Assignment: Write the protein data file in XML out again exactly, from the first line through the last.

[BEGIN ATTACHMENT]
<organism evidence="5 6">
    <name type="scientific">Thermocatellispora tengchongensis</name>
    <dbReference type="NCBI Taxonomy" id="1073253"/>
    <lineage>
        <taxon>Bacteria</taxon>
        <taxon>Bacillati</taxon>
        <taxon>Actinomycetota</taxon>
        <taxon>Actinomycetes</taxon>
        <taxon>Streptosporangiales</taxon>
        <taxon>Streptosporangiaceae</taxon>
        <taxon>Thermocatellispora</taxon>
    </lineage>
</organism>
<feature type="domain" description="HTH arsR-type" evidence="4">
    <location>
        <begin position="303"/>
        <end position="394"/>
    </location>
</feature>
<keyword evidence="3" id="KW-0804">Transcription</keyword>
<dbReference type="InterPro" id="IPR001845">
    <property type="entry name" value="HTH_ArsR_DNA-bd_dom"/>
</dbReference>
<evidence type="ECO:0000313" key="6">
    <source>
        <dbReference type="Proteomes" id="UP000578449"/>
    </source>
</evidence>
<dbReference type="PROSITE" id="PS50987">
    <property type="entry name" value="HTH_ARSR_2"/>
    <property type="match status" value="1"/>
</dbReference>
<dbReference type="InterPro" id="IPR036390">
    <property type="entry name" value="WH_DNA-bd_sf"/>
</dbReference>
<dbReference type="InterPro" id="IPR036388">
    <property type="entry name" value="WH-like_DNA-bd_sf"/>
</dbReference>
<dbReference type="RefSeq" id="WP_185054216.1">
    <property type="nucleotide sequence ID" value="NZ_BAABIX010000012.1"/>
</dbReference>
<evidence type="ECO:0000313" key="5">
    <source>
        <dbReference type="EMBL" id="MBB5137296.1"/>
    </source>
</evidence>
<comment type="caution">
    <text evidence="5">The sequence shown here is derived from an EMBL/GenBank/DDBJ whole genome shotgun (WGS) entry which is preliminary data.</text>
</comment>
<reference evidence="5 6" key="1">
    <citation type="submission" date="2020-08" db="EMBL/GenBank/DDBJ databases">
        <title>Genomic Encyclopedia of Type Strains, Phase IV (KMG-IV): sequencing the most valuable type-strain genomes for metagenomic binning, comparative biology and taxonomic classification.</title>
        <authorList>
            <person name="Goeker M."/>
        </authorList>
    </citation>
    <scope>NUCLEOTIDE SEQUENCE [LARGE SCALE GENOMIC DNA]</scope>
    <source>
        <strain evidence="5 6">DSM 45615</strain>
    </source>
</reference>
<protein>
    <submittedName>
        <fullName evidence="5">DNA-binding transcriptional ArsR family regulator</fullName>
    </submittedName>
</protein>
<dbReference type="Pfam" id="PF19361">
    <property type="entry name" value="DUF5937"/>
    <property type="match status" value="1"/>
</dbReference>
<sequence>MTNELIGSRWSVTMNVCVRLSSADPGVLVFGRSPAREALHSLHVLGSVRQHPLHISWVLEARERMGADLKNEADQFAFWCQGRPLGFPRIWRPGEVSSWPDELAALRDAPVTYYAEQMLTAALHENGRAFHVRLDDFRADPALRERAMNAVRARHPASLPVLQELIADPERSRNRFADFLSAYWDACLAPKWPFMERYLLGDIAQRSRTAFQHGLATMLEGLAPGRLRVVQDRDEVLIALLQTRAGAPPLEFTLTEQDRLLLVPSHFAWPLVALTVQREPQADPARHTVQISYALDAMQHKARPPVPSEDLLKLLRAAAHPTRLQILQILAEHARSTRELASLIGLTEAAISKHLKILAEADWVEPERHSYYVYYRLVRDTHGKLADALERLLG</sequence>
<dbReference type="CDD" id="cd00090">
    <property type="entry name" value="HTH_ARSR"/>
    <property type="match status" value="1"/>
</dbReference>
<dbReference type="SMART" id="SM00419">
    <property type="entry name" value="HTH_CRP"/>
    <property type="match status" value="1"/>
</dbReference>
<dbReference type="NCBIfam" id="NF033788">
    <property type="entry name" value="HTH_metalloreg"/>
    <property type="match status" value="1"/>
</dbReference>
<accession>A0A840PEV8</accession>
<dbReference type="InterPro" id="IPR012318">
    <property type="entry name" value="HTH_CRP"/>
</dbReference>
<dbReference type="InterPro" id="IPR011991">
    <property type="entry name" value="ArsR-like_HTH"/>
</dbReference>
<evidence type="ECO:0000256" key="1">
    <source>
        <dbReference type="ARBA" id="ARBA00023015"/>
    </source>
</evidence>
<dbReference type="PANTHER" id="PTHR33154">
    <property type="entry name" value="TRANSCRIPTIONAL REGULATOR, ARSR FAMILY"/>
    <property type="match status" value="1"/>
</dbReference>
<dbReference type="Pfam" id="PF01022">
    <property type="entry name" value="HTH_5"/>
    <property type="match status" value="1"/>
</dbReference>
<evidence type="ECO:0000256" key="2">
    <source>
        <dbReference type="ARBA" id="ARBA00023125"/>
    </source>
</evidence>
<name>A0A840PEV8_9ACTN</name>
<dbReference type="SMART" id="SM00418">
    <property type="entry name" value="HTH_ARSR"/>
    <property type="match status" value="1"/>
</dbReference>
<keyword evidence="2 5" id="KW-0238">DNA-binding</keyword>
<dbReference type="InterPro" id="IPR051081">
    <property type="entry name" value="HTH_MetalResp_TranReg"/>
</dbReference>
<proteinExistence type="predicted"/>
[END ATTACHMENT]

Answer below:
<organism evidence="5 6">
    <name type="scientific">Thermocatellispora tengchongensis</name>
    <dbReference type="NCBI Taxonomy" id="1073253"/>
    <lineage>
        <taxon>Bacteria</taxon>
        <taxon>Bacillati</taxon>
        <taxon>Actinomycetota</taxon>
        <taxon>Actinomycetes</taxon>
        <taxon>Streptosporangiales</taxon>
        <taxon>Streptosporangiaceae</taxon>
        <taxon>Thermocatellispora</taxon>
    </lineage>
</organism>
<feature type="domain" description="HTH arsR-type" evidence="4">
    <location>
        <begin position="303"/>
        <end position="394"/>
    </location>
</feature>
<keyword evidence="3" id="KW-0804">Transcription</keyword>
<dbReference type="InterPro" id="IPR001845">
    <property type="entry name" value="HTH_ArsR_DNA-bd_dom"/>
</dbReference>
<evidence type="ECO:0000313" key="6">
    <source>
        <dbReference type="Proteomes" id="UP000578449"/>
    </source>
</evidence>
<dbReference type="PROSITE" id="PS50987">
    <property type="entry name" value="HTH_ARSR_2"/>
    <property type="match status" value="1"/>
</dbReference>
<dbReference type="InterPro" id="IPR036390">
    <property type="entry name" value="WH_DNA-bd_sf"/>
</dbReference>
<dbReference type="InterPro" id="IPR036388">
    <property type="entry name" value="WH-like_DNA-bd_sf"/>
</dbReference>
<dbReference type="RefSeq" id="WP_185054216.1">
    <property type="nucleotide sequence ID" value="NZ_BAABIX010000012.1"/>
</dbReference>
<evidence type="ECO:0000313" key="5">
    <source>
        <dbReference type="EMBL" id="MBB5137296.1"/>
    </source>
</evidence>
<comment type="caution">
    <text evidence="5">The sequence shown here is derived from an EMBL/GenBank/DDBJ whole genome shotgun (WGS) entry which is preliminary data.</text>
</comment>
<reference evidence="5 6" key="1">
    <citation type="submission" date="2020-08" db="EMBL/GenBank/DDBJ databases">
        <title>Genomic Encyclopedia of Type Strains, Phase IV (KMG-IV): sequencing the most valuable type-strain genomes for metagenomic binning, comparative biology and taxonomic classification.</title>
        <authorList>
            <person name="Goeker M."/>
        </authorList>
    </citation>
    <scope>NUCLEOTIDE SEQUENCE [LARGE SCALE GENOMIC DNA]</scope>
    <source>
        <strain evidence="5 6">DSM 45615</strain>
    </source>
</reference>
<protein>
    <submittedName>
        <fullName evidence="5">DNA-binding transcriptional ArsR family regulator</fullName>
    </submittedName>
</protein>
<dbReference type="Pfam" id="PF19361">
    <property type="entry name" value="DUF5937"/>
    <property type="match status" value="1"/>
</dbReference>
<sequence>MTNELIGSRWSVTMNVCVRLSSADPGVLVFGRSPAREALHSLHVLGSVRQHPLHISWVLEARERMGADLKNEADQFAFWCQGRPLGFPRIWRPGEVSSWPDELAALRDAPVTYYAEQMLTAALHENGRAFHVRLDDFRADPALRERAMNAVRARHPASLPVLQELIADPERSRNRFADFLSAYWDACLAPKWPFMERYLLGDIAQRSRTAFQHGLATMLEGLAPGRLRVVQDRDEVLIALLQTRAGAPPLEFTLTEQDRLLLVPSHFAWPLVALTVQREPQADPARHTVQISYALDAMQHKARPPVPSEDLLKLLRAAAHPTRLQILQILAEHARSTRELASLIGLTEAAISKHLKILAEADWVEPERHSYYVYYRLVRDTHGKLADALERLLG</sequence>
<dbReference type="CDD" id="cd00090">
    <property type="entry name" value="HTH_ARSR"/>
    <property type="match status" value="1"/>
</dbReference>
<dbReference type="SMART" id="SM00419">
    <property type="entry name" value="HTH_CRP"/>
    <property type="match status" value="1"/>
</dbReference>
<dbReference type="NCBIfam" id="NF033788">
    <property type="entry name" value="HTH_metalloreg"/>
    <property type="match status" value="1"/>
</dbReference>
<accession>A0A840PEV8</accession>
<dbReference type="InterPro" id="IPR012318">
    <property type="entry name" value="HTH_CRP"/>
</dbReference>
<dbReference type="InterPro" id="IPR011991">
    <property type="entry name" value="ArsR-like_HTH"/>
</dbReference>
<evidence type="ECO:0000256" key="1">
    <source>
        <dbReference type="ARBA" id="ARBA00023015"/>
    </source>
</evidence>
<dbReference type="PANTHER" id="PTHR33154">
    <property type="entry name" value="TRANSCRIPTIONAL REGULATOR, ARSR FAMILY"/>
    <property type="match status" value="1"/>
</dbReference>
<dbReference type="Pfam" id="PF01022">
    <property type="entry name" value="HTH_5"/>
    <property type="match status" value="1"/>
</dbReference>
<evidence type="ECO:0000256" key="2">
    <source>
        <dbReference type="ARBA" id="ARBA00023125"/>
    </source>
</evidence>
<name>A0A840PEV8_9ACTN</name>
<dbReference type="SMART" id="SM00418">
    <property type="entry name" value="HTH_ARSR"/>
    <property type="match status" value="1"/>
</dbReference>
<keyword evidence="2 5" id="KW-0238">DNA-binding</keyword>
<dbReference type="InterPro" id="IPR051081">
    <property type="entry name" value="HTH_MetalResp_TranReg"/>
</dbReference>
<proteinExistence type="predicted"/>